Tech Groups Urge Congress to Get to Work on USA Freedom Act
When lawmakers returned to the Hill from their summer recess this month, a letter from several technology trade associations was waiting for them. Its message: Pass the USA Freedom Act.
Late last week, Yahoo! made public the secret legal battle that it was engaged in with the U.S. government in 2008 over repeated requests for customer data. The internet giant refused to comply with the requests, but was ultimately compelled to do so under threat of a $250,000-per-day fine, according to unsealed legal documents.
This was just the latest example of government data collection and surveillance in the post-Snowden leaks era, but it could be one of the last.
If passed into law, the USA Freedom Act would severely limit the federal government’s ability to continue to collect massive amounts of customer data from telecommunications companies and internet service providers. The bill (S.2685), cosponsored by Sens. Patrick Leahy (D-VT), Al Franken (D-MN), Mike Lee (R-UT), and Dean Heller (R-NV), was introduced in July, but no action has been taken since then.
In a letter [PDF] to the Senate earlier this month, a group of technology trade associations urged the lawmakers to act quickly to pass the bill.
“The revelations about the U.S. government’s surveillance programs that began in June of 2013 have led to an erosion of public trust in the U.S. government and the U.S. technology sector,” the groups wrote. “In an effort to begin restoring that trust, the USA Freedom Act will prevent the bulk collection of Internet metadata, call detail records, and other tangible things in a manner that both enhances privacy and protects national security.”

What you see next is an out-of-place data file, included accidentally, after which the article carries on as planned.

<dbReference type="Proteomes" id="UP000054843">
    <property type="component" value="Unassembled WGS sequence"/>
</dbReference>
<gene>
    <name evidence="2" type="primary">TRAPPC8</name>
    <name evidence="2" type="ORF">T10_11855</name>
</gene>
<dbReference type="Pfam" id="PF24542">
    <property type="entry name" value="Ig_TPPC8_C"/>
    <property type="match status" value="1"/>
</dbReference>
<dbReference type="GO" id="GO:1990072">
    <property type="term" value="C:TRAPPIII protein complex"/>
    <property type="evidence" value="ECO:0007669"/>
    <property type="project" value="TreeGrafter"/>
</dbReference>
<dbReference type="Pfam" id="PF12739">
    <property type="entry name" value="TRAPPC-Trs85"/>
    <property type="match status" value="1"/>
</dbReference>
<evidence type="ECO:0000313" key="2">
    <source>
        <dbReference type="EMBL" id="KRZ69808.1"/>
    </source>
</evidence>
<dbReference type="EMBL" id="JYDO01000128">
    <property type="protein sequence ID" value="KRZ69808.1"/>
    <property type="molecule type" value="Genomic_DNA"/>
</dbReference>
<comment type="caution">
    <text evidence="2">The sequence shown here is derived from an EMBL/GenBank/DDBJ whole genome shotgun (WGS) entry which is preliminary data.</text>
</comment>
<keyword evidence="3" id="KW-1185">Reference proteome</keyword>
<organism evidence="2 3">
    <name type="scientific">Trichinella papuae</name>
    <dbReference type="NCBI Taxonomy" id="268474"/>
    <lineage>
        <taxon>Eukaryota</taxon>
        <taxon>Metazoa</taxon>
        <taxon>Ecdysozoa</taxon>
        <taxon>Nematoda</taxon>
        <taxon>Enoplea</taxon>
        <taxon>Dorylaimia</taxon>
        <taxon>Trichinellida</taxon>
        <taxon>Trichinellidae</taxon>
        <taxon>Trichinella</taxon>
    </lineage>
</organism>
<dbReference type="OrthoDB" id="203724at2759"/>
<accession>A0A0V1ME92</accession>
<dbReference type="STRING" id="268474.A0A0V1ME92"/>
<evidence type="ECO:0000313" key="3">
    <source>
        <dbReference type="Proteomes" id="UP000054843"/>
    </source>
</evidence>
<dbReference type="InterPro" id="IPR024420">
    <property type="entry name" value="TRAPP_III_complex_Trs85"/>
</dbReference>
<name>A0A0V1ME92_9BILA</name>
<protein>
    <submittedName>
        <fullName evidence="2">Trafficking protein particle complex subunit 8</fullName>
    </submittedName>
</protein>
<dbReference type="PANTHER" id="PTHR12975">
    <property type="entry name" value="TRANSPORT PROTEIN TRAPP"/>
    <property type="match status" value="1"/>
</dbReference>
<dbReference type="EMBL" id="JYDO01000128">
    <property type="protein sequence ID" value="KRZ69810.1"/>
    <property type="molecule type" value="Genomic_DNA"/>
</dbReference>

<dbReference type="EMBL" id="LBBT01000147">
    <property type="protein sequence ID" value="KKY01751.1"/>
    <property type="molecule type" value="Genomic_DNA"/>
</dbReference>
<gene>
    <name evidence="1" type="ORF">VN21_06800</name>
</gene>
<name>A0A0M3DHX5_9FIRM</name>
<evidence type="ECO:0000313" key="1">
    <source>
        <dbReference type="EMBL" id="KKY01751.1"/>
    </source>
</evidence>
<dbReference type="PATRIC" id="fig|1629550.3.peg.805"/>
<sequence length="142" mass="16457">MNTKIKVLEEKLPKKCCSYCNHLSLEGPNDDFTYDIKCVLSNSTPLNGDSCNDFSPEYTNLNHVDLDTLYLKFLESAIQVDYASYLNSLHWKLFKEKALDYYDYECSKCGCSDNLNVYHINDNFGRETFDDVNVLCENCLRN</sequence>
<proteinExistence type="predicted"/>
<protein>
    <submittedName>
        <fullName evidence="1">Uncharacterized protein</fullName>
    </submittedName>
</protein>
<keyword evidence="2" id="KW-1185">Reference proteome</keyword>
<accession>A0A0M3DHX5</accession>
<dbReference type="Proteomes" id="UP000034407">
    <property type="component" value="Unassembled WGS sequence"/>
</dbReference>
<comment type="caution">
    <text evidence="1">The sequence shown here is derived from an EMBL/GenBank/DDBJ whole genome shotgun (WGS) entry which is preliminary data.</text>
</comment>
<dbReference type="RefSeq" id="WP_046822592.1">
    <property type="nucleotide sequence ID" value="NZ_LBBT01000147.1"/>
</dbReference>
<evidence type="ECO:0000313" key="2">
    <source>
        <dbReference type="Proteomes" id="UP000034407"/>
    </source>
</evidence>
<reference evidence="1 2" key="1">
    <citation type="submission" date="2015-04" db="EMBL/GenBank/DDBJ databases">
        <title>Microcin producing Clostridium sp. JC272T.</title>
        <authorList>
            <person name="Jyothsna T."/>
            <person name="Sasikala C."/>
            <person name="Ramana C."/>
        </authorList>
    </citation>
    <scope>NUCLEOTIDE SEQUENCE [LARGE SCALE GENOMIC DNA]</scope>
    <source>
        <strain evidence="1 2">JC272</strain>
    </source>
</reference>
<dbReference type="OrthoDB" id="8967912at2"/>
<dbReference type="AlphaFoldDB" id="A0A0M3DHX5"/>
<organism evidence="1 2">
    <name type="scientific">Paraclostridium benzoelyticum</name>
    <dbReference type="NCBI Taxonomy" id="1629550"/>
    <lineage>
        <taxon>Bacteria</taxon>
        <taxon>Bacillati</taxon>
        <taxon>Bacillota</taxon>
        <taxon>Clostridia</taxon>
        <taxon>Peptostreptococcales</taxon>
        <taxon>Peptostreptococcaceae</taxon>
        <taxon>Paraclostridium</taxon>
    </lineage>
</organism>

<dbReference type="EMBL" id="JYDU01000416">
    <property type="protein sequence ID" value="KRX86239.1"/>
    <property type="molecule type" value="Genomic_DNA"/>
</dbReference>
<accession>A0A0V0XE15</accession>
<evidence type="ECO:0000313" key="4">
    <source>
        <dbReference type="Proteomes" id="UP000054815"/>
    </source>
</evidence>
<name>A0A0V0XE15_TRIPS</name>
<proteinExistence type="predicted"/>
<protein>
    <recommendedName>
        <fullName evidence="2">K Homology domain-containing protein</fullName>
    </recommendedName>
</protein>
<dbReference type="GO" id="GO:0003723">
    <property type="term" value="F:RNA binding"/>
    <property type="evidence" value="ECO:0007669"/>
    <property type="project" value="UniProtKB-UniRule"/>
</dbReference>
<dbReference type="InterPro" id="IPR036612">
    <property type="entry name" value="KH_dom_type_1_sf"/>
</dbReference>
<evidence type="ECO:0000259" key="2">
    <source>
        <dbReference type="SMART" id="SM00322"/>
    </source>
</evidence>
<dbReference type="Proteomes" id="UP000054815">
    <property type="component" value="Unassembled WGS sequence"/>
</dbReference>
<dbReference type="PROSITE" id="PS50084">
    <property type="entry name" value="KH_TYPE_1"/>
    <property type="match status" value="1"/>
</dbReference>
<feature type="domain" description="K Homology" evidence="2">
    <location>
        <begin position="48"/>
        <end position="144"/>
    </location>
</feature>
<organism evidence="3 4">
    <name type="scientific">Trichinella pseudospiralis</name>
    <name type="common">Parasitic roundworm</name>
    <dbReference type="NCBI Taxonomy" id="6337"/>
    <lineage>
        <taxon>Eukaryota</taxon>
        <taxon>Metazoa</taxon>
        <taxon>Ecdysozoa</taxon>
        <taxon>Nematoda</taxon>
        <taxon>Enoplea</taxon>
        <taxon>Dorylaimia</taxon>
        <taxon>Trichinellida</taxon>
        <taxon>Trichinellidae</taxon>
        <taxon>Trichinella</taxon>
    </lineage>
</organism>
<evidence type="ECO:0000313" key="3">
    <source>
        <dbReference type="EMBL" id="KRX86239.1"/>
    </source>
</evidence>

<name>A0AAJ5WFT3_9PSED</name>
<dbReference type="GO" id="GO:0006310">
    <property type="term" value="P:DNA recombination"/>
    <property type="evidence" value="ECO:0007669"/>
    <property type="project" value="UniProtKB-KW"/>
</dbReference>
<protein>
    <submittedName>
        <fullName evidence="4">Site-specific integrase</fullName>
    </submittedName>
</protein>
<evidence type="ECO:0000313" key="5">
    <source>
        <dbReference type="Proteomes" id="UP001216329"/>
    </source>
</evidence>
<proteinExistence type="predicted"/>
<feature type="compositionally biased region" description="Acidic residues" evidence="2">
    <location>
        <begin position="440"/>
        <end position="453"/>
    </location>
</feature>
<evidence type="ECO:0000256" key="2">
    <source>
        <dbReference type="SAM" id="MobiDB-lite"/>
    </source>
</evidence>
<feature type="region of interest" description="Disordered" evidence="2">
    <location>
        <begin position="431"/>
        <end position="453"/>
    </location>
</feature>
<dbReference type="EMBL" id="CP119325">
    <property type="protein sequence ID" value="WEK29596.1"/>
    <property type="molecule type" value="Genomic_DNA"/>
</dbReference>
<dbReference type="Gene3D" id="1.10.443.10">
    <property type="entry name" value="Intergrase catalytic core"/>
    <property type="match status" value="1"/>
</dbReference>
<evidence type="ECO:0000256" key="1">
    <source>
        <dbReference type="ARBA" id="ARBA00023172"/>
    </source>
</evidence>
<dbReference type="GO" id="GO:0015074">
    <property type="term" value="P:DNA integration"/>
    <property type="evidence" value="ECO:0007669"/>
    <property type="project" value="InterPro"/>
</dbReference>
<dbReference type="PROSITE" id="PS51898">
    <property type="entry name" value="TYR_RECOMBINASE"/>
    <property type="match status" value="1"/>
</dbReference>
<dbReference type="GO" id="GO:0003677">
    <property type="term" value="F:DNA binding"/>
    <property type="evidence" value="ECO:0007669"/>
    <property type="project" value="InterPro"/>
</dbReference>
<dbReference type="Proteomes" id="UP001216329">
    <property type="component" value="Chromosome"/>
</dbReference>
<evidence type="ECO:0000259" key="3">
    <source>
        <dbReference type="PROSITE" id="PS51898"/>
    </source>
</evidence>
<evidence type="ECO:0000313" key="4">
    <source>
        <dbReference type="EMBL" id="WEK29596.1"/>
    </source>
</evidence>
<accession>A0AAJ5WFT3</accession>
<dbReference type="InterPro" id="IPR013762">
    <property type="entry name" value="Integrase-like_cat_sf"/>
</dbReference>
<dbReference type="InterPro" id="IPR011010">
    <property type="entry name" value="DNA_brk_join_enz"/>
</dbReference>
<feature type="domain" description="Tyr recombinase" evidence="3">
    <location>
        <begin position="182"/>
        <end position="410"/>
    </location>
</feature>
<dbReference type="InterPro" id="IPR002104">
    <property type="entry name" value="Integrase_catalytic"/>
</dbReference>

Cosigned by The Software Alliance, Computer and Communications Industry Association, Software and Information Industry Association, Information Technology Industry Council, and Reform Government Surveillance, the letter points to economic damage tech companies have suffered overseas due to the surveillance-program revelations.
“Other countries are considering proposals that would limit data flows between countries, which would have a negative impact on the efficiencies upon which the borderless Internet relies,” they wrote. “The transparency measures in the USA Freedom Act are designed to alleviate some of the concerns behind such actions by allowing companies to be more transparent about the orders they receive from the government pursuant to its surveillance authorities.”
The House version of the bill (H.R.3361) was voted on and passed in May, but major tech companies expressed their concerns over perceived loopholes at the time. In a similar letter sent to the Senate in June, the groups wrote that the House measure could “permit bulk collection of Internet ‘metadata’ (e.g. who you email and who emails you), something the Administration and Congress said they intended to end.”
Despite the push, any action on the bill isn’t expected to occur before midterm elections in November.